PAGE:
During the State of the Union address, President Obama suggested he is willing to address reform to medical malpractice litigation. This is an important issue to the Republican majority in the House of Representatives, and could be a key to the shape of the healthcare reform package after this Congressional term.
Yesterday, NPR ran a story on their website suggesting mediation could be a solution – and that the more information needs to be made available to the public about this option. The NPR piece can be found at http://www.npr.org/blogs/health/2011/02/01/133399502/first-let-s-blame-the-lawyers. The author, Michelle Andrews, points out that many plaintiffs may not even know the option exists.
Like most disputes, medical malpractice claims can be resolved easily through mediation if all the parties agree to negotiate fairly and in good faith. There are obvious benefits to all the parties – the process is private and confidential; resolution can come about more quickly than through a traditional lawsuit; the process is less costly than litigation; and, if a settlement is reached, the payment is guaranteed to be paid without an appeal.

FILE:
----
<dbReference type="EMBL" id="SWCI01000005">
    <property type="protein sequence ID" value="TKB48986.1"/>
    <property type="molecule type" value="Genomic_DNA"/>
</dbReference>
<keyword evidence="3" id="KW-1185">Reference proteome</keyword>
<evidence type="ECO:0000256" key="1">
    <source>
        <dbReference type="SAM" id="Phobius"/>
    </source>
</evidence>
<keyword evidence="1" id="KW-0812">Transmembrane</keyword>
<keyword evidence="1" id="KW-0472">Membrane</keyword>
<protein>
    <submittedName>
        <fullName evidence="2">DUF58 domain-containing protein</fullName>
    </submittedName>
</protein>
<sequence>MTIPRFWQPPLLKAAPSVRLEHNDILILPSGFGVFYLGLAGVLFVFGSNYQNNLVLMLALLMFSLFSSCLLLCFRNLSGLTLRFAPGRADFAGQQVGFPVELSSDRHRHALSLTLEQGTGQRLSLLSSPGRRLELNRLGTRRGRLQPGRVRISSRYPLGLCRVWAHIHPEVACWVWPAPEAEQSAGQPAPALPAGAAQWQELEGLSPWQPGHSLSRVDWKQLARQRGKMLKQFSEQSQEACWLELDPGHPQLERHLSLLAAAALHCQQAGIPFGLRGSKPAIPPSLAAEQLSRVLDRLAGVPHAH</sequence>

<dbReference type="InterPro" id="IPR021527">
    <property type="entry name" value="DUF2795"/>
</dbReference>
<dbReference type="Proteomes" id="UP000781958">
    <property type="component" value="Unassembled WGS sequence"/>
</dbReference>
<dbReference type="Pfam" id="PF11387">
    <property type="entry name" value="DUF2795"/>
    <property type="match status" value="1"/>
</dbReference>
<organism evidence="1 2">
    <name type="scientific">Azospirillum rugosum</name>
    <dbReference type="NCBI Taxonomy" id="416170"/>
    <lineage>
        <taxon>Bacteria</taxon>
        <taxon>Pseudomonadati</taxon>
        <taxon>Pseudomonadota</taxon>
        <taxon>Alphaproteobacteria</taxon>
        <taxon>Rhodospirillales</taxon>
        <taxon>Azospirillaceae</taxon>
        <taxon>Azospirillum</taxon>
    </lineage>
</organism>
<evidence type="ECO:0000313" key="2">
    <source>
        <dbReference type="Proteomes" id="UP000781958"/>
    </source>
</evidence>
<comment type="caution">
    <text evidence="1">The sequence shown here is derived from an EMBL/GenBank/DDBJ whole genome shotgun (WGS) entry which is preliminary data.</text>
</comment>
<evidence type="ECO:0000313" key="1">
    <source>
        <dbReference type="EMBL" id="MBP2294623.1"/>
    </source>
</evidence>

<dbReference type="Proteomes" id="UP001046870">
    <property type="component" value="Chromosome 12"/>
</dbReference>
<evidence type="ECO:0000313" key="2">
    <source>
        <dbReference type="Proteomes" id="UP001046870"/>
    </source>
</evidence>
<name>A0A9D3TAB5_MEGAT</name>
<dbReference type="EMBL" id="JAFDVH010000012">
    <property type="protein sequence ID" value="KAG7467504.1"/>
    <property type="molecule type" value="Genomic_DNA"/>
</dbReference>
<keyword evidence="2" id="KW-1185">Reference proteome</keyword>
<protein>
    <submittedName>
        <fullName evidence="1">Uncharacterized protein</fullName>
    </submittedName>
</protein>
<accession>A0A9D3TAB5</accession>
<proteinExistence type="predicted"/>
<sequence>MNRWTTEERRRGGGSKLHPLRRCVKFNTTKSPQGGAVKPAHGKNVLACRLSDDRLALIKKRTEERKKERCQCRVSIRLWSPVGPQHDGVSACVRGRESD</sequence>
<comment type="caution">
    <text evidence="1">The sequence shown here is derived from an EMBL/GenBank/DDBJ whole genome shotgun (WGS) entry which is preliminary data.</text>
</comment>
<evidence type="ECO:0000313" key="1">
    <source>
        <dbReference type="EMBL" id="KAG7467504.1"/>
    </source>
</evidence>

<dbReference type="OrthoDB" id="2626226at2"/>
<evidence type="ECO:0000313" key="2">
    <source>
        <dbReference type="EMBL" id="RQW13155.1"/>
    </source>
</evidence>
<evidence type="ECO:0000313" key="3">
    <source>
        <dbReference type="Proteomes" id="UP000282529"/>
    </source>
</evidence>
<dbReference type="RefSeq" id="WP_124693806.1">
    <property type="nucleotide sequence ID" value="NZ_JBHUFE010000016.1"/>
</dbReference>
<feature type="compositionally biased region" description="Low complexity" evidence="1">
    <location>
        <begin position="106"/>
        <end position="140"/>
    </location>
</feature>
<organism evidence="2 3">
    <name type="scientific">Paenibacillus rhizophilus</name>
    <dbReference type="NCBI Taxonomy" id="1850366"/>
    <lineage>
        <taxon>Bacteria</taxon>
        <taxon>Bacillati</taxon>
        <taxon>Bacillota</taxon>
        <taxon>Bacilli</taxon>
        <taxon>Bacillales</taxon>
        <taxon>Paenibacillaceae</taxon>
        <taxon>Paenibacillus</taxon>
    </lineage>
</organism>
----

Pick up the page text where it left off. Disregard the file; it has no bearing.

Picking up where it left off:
I agree with Ms. Andrews and the mediator she quotes in her article – an informed patient should suggest mediation even if it is not offered by his or her lawyer. They have nothing to lose but a few hours of their time if the process isn’t successful, and the advantages far outweigh that risk.